What Is Known
- There are ∼5 million children in the world with chronic hepatitis C viremia.
- Present Food and Drug Administration–approved therapy for children with chronic hepatitis C is pegylated interferon with ribavirin.
- Durability of viral response in children treated with non–pegylated interferon and ribavirin is ∼98% at 5 years of follow-up.
What Is New
- Durability of viral response in children with hepatitis C virus treated with pegylated interferon and ribavirin is ∼100% at 4 to 7 years of follow-up.
- Viral response in children treated with pegylated interferon and ribavirin is higher in children with IL28B CC versus those with non-CC.
Hepatitis C virus (HCV) infection is a significant global health burden, with an estimated prevalence of ∼115 million people globally (1.6% of the world's population) (1). A total of 11 million of these individuals are <15 years of age, of whom 5 million are viremic (1). Children in China, Pakistan, Nigeria, Egypt, India, and Russia account for >50% of the total pediatric infections (1). Pediatric HCV infection prevalence varies significantly by region, ranging from 0.05% to 0.36% in the United States and Europe to 1.8% to 5.8% in some developing countries (2). A similar trend is observed in the ratio of the prevalence of HCV in children compared with adults, which varies from ∼1:25 in high-income countries to 1:4 in middle-income countries, and as high as 1:2 in low-income countries (1). Although vertical (mother-to-infant) transmission is the major route of pediatric infection in developed countries, horizontal transmission (eg contaminated needles or blood transfusion products) is the major route in developing countries (2).
The PEDS-C study enrolled 114 children with chronic hepatitis C (CHC) into a clinical trial of pegylated interferon (PegIFN) alfa-2a (Pegasys, Hoffman La Roche, Nutley, NJ) plus ribavirin (RBV, Copegus, Hoffman La Roche) or placebo from December 2004 to May 2006, and the last patient completed the 2-year follow-up in February 2010 (3). The sustained virological response (SVR) rate was 53% (n = 29/55) in children treated with combination therapy and 20% (n = 12/59) in those treated with PegIFN alfa-2a plus placebo (P < 0.001). SVR was maintained in 100% of children who were followed up for 2 years after cessation of therapy. In addition, 28 of 59 patients treated with PegIFN alfa-2a plus placebo were HCV RNA-positive at week 24, deemed nonresponders, and received additional “open-label” compassionate use PegIFN alfa-2a + RBV treatment for a further 48-weeks duration. A total of 11 of these 28 patients (39%) ultimately achieved SVR, which was maintained in all of the patients 2 years after completing treatment.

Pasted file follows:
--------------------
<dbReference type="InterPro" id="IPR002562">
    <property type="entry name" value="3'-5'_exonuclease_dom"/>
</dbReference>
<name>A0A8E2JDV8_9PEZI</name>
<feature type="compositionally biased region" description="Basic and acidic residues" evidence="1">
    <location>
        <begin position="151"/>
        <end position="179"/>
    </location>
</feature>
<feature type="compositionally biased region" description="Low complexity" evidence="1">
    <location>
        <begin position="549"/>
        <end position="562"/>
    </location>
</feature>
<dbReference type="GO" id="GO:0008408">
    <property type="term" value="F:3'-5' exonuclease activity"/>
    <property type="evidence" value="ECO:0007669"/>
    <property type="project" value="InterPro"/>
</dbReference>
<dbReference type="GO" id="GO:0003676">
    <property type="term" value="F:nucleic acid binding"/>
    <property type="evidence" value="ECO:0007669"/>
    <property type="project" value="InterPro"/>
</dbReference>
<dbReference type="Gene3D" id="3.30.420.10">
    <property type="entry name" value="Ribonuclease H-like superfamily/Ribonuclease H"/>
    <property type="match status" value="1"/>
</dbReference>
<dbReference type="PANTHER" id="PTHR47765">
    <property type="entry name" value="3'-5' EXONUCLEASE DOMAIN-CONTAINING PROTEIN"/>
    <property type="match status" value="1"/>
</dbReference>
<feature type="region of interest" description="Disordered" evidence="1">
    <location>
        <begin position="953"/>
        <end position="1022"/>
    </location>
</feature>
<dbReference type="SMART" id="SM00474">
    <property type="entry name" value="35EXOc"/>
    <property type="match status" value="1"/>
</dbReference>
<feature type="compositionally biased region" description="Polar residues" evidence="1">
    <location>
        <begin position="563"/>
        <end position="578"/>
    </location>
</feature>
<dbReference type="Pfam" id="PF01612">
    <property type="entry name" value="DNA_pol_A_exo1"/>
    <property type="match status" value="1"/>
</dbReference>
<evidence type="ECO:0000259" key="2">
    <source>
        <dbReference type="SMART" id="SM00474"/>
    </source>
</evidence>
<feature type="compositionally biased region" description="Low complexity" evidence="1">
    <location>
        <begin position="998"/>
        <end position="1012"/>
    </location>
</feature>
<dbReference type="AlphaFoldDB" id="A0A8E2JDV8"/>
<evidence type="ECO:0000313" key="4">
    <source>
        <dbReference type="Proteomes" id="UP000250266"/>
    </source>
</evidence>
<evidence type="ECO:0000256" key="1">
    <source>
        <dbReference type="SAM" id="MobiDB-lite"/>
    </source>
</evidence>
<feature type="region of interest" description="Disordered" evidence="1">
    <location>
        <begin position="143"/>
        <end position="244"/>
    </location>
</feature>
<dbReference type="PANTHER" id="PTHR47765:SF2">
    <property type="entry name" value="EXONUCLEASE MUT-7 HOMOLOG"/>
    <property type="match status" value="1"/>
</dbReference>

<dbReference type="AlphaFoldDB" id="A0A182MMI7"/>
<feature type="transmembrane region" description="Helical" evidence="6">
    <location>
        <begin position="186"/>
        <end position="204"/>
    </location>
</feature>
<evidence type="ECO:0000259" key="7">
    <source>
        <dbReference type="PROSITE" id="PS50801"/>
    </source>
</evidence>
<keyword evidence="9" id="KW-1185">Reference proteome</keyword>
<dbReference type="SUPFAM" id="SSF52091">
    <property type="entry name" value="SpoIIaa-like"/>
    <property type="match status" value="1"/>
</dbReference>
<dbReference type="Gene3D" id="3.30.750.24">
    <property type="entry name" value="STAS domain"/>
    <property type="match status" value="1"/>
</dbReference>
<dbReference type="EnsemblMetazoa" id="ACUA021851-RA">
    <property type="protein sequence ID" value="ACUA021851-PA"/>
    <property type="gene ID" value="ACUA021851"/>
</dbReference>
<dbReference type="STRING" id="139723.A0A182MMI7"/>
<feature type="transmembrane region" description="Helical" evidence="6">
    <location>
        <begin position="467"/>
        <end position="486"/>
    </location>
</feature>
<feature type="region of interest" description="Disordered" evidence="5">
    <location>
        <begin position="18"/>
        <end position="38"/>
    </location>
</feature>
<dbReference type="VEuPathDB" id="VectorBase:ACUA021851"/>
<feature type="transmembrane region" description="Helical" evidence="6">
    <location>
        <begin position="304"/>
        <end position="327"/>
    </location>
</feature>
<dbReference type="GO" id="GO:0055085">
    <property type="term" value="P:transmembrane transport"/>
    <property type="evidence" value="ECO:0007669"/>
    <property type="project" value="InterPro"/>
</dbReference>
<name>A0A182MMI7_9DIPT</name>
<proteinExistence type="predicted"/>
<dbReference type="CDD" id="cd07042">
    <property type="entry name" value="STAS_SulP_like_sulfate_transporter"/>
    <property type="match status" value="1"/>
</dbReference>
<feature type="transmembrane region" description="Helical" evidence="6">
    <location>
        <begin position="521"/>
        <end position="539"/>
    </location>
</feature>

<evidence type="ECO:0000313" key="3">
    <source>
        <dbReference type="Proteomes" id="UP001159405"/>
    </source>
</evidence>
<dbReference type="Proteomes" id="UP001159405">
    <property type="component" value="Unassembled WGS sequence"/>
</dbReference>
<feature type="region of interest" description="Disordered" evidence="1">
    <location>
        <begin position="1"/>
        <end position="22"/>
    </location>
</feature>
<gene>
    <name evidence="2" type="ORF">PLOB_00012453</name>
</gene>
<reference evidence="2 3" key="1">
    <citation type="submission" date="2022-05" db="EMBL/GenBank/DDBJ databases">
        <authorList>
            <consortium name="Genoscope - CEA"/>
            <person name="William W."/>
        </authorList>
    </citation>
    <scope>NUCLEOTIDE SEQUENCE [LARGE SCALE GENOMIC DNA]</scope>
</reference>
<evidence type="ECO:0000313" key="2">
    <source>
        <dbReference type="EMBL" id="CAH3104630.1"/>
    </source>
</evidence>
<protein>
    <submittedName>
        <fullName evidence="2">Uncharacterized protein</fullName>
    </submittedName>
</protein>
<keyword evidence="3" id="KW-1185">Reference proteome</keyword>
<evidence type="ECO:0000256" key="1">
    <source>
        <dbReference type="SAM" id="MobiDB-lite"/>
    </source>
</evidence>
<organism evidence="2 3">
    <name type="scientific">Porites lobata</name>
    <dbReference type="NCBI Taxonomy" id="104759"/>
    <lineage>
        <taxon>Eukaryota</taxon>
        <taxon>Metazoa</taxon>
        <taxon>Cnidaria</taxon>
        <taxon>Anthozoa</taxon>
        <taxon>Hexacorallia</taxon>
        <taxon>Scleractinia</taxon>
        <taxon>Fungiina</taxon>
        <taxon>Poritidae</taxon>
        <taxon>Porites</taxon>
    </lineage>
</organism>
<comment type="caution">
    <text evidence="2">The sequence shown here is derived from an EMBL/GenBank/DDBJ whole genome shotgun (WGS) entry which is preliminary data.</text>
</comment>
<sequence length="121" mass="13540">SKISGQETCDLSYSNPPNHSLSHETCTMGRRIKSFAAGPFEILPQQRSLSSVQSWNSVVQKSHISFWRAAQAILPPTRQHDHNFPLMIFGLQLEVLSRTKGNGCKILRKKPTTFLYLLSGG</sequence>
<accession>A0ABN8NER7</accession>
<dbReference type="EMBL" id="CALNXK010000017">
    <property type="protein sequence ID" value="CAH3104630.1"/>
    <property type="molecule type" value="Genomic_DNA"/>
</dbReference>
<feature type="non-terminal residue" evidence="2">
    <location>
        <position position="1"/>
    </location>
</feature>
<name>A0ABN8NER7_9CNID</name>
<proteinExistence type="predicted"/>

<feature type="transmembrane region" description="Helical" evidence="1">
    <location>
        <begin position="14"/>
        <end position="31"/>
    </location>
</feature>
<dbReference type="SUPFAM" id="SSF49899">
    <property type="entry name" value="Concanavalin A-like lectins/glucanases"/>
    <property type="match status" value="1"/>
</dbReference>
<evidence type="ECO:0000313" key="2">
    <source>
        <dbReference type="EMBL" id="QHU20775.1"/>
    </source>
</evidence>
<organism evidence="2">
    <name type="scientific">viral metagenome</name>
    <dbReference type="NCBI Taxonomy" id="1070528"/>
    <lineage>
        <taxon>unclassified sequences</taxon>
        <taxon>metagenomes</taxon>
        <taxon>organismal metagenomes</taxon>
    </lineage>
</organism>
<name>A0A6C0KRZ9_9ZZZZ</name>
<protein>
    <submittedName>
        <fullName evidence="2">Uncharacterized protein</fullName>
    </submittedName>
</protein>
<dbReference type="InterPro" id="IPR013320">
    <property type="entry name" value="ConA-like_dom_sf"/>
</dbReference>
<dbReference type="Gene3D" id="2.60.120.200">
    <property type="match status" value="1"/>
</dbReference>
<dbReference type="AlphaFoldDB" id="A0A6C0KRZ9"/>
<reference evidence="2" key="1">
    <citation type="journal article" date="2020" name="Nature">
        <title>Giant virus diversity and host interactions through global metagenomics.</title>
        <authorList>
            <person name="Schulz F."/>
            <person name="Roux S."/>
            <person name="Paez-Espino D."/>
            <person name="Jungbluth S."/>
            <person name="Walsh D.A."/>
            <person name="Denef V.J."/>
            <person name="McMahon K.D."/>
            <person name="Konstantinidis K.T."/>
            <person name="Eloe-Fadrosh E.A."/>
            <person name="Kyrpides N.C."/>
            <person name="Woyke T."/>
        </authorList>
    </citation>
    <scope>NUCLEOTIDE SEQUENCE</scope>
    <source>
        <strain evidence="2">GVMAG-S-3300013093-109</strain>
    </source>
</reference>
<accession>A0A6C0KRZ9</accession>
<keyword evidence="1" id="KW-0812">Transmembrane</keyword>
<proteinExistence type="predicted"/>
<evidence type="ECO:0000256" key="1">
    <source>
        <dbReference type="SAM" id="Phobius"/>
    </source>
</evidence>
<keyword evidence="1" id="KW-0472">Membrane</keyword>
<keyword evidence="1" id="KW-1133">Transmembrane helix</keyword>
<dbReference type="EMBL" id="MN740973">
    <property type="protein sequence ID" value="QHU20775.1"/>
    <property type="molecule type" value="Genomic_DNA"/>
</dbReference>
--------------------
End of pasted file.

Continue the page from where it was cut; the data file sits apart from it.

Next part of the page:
Longer term durability of response in children treated with PegIFN with or without RBV has not been reported to date. In adults, durability of SVR 5 years after completing PegIFN treatment has been observed to be >99% (4), and cirrhosis appears to be a risk factor for long-term relapse (5). The only published report of long-term follow-up (LTFU) in children is following non–pegylated interferon treatment thrice weekly with RBV, in which the Kaplan-Meier estimate for sustained response at 5 years was 98% (95% CI 95–100) (6).
In adults with genotype 1 infection, several independent genome-wide association studies reported single nucleotide polymorphisms near the IL28B (IFN-k) locus to be predictive of treatment response (7,8). Although recently a few pediatric studies have explored the effect of IL28B polymorphism on SVR in children, its role as a predictor of durability of response to treatment is still undetermined (9).
The purpose of the present study was to perform a LTFU, up to 7 years after cessation of therapy, of a group of children previously treated with PegIFN alfa-2a ± RBV in the PEDS-C study, and assess the long-term durability of SVR, long-term safety and tolerability, and the association between IL28B polymorphism and treatment response.
Patients were eligible for inclusion if they completed treatment with PegIFN alfa-2a ± RBV in the PEDS-C study. Patients were excluded if they received PegIFN alfa-2a ± RBV after the initial study period, received other treatment that the investigator judged could affect growth (eg growth hormone therapy), or experienced serious illnesses unrelated to PegIFN treatment requiring >72 hours hospitalization that may have a negative impact on growth.
The institutional review board at each site and the Clinical Trials and Survey Corporation approved the study protocol. Informed consent was obtained from all of the patients, who were subsequently seen at study entry, contacted by telephone 4 and 8 months later, and seen again 1 year after study entry. Clinical and laboratory information collected included HCV RNA (TaqMan-2.0-EDTA-C Assay, LLOD 10 IU/mL), clinical chemistries and thyroid function tests, IL28B polymorphisms (single nucleotide polymorphisms at rs12979860, comparing genotype CC vs CT/TT) (10), and health-related quality-of-life data.
Descriptive statistics were used for all analyses with exploratory analyses performed as appropriate. All statistical tests were 2-sided and used the conventional P < 0.05 level of significance, with χ2 and independent t test being used as appropriate. RNA values were log-transformed to improve interpretability. All of the analyses were performed using SAS software version 9.2 (SAS Institute, Cary, NC).